MMA: Our healthcare one of the best in the region
KUALA LUMPUR: Accessibility, quality and equity make the Malaysian healthcare system one of the best in the world not only for locals, but for foreigners as well.
The Malaysian Medical Association (MMA) said the main reason Malaysia was able to offer world-class services in healthcare was due to the amount of money and effort spent on it by both the public and private sectors.
MMA president Dr Ravindran R Naidu told the New Straits Times that the two-tier healthcare system, made up of public and private sectors, had allowed Malaysia to attain the quality healthcare it boasts of today.
“Our healthcare system is very good in terms of accessibility, quality and equity.
“However, the public sector is now struggling to manage the workload as its budget has not grown in tandem with demand.
“Certainly we have one of the best healthcare systems in the region, and even in the world, considering the amount of money we spend,” he said.
However, Dr Ravindran said the government and the health sector could not rest on its laurels because increasing workloads and poorly planned expansions of medical colleges, among others, were presenting new challenges.
Despite so, the healthcare National Key Economic Area (NKEA) achieved 100 per cent of its key performance index for last year, as indicated in the National Transformation Programme (NTP) report for 2016.
Health minister Datuk Seri Dr S Subramaniam said in the report that the Malaysian Health System had been lauded as one of the best in the world and had managed to achieve Universal Health Coverage despite the country being only 60 years old.
“This healthy ecosystem needs to be enhanced further to allow collaboration, cooperation, smart partnerships, and mutually beneficial health policies and initiatives to be crafted to pave way for a better symbiotic relationship between the two systems (public and private sectors).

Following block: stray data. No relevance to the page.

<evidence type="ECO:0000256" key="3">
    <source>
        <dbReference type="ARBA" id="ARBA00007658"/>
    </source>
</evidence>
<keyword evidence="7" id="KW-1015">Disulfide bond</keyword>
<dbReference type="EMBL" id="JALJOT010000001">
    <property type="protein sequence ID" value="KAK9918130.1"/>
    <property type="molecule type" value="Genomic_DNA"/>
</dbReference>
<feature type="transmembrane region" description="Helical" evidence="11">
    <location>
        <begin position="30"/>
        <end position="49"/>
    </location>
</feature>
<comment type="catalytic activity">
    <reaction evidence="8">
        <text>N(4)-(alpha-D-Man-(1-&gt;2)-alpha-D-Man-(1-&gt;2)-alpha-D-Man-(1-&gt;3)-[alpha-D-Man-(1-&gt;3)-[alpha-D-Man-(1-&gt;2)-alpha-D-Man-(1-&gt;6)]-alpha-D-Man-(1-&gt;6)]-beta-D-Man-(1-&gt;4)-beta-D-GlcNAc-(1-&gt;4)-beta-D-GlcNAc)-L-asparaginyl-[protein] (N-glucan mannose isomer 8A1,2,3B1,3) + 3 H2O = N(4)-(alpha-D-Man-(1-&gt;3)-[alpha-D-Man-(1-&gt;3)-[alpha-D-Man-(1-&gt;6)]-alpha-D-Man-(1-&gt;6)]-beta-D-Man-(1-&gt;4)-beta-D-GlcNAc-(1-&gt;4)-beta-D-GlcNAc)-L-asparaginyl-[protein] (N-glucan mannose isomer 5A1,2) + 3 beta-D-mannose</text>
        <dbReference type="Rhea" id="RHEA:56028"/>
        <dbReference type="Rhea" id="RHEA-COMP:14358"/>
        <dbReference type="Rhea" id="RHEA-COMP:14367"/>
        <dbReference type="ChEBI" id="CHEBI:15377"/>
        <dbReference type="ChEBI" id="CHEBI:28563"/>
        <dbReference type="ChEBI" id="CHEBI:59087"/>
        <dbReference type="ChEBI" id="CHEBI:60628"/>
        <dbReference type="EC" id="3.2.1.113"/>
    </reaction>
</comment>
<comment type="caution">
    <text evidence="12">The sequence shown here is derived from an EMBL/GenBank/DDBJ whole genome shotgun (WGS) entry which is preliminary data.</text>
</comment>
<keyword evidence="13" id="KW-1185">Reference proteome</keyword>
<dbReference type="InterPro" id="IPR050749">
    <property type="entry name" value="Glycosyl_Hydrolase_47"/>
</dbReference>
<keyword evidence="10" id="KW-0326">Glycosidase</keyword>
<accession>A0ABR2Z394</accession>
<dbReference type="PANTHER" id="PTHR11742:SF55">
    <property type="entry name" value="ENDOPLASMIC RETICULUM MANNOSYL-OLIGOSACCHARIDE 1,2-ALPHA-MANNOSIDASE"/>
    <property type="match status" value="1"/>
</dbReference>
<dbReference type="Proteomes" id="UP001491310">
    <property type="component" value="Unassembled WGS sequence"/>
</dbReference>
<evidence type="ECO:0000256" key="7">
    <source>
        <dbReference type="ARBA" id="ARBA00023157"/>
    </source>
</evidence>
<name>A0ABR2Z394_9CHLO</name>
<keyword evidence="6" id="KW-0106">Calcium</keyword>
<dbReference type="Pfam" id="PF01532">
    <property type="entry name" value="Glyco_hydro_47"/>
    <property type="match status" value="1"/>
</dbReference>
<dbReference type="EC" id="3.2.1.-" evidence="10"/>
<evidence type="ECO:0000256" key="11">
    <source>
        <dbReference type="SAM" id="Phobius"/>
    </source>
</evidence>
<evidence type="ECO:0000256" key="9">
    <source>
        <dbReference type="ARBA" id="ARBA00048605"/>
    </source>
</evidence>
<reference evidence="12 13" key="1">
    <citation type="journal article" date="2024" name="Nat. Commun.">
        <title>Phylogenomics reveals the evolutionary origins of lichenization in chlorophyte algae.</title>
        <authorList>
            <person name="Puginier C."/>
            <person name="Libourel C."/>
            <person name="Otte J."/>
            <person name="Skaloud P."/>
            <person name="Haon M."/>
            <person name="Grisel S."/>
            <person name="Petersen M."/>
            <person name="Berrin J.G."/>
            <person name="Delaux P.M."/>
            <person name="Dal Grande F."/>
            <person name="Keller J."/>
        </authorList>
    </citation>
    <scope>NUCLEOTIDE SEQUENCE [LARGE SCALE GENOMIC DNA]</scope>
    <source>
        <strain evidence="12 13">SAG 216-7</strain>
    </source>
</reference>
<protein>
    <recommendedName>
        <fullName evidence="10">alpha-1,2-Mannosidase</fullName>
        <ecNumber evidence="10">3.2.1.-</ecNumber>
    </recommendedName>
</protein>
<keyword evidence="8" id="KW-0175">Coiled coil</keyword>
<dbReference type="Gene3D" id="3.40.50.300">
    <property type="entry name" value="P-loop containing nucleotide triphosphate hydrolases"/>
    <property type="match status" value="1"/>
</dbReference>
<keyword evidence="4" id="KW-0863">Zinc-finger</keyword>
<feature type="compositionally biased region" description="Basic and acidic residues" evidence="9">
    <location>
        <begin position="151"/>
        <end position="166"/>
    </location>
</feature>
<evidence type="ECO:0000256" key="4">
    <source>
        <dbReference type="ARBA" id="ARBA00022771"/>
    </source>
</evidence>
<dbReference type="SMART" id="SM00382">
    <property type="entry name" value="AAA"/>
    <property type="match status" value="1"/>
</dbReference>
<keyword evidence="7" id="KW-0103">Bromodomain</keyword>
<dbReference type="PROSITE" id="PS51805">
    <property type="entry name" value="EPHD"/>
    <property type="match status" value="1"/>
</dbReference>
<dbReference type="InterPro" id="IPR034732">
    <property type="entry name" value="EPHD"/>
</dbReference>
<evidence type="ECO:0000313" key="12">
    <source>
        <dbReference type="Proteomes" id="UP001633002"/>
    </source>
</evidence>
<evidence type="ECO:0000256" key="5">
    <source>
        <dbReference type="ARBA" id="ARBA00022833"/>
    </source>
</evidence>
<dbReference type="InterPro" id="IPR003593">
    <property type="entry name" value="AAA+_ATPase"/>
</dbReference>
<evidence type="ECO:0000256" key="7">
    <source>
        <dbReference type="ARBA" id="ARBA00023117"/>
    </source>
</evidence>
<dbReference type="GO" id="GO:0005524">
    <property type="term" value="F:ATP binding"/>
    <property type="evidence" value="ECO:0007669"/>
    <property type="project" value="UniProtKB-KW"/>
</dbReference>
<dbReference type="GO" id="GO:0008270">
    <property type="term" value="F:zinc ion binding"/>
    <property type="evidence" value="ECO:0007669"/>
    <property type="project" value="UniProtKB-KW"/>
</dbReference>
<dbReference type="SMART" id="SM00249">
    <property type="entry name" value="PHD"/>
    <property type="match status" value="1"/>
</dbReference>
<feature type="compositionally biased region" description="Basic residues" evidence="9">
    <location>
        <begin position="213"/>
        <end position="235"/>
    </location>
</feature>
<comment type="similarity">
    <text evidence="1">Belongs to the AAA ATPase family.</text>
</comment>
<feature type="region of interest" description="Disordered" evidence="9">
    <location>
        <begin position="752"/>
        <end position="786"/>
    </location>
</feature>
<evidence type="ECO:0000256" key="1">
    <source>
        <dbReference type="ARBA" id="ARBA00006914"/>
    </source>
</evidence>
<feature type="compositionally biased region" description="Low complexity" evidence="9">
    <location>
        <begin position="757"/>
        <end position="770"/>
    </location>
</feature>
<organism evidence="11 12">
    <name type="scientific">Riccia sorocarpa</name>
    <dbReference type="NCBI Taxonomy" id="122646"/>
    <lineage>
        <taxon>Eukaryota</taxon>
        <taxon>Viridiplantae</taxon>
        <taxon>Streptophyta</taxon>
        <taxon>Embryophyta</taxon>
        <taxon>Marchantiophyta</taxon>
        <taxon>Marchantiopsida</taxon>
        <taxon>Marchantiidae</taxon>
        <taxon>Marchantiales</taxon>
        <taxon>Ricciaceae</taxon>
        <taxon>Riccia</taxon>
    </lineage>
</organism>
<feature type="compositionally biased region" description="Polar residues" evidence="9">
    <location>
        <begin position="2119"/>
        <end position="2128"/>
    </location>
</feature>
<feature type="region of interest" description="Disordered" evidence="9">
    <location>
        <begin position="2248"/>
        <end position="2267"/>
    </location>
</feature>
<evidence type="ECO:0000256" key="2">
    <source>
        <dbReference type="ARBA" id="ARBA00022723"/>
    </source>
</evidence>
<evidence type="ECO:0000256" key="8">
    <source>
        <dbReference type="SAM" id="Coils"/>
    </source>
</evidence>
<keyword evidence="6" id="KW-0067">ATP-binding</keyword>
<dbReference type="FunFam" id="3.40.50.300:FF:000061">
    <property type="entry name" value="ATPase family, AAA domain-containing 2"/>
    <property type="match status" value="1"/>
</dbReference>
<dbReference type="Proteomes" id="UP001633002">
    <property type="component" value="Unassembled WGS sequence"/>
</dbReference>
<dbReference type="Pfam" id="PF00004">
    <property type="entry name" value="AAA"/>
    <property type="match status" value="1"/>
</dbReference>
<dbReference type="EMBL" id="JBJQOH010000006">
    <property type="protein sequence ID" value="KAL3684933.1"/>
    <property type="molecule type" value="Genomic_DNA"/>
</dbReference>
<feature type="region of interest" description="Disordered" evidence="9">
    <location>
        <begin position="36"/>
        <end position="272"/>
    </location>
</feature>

“The ministry plans to launch the Malaysian Health Transformation Initiative and I am pleased with the progress made.
“I am certain that this will help to converge the two systems together,” he said in the report.
Dr Ravindran further said that the country’s healthcare should be aware of issues of over-regulation and micro-management in the private healthcare system, which had the potential to impair productivity.
“The government, while announcing the enhancement of gatekeepers, is not doing anything to address this issue.
“More effort should be made by the government to enhance the available 6,500 private general practitioners’ (GP) clinics and 7,000 professional human capital as the gatekeepers that will reduce the healthcare burden.
“There should be more dialogue and involvement with the private sector, especially with the GPs. The GPs as gatekeepers can play an important role in promoting disease prevention, early detection and treatment of Non Communicable Diseases and its complications.”
Another noticeable achievement highlighted in the NTP report was the surge of healthcare travellers into the country and the revenue that came with it.
The report mentioned that the number of healthcare travellers increased from 643,000 in 2011 to 921,500 in 2016, generating a revenue of RM1.12 billion compared to RM527.3 million in 2011.
“Health tourism attracts many patients from Indonesia as costs are comparable for private healthcare and quality is much better.
“We also get patients coming for plastic surgery.
“In some countries, the waiting list for elective surgery can be very long, so patients come here as costs are reasonable, English is widely spoken and the quality of care is good to excellent,” Dr Ravindran said.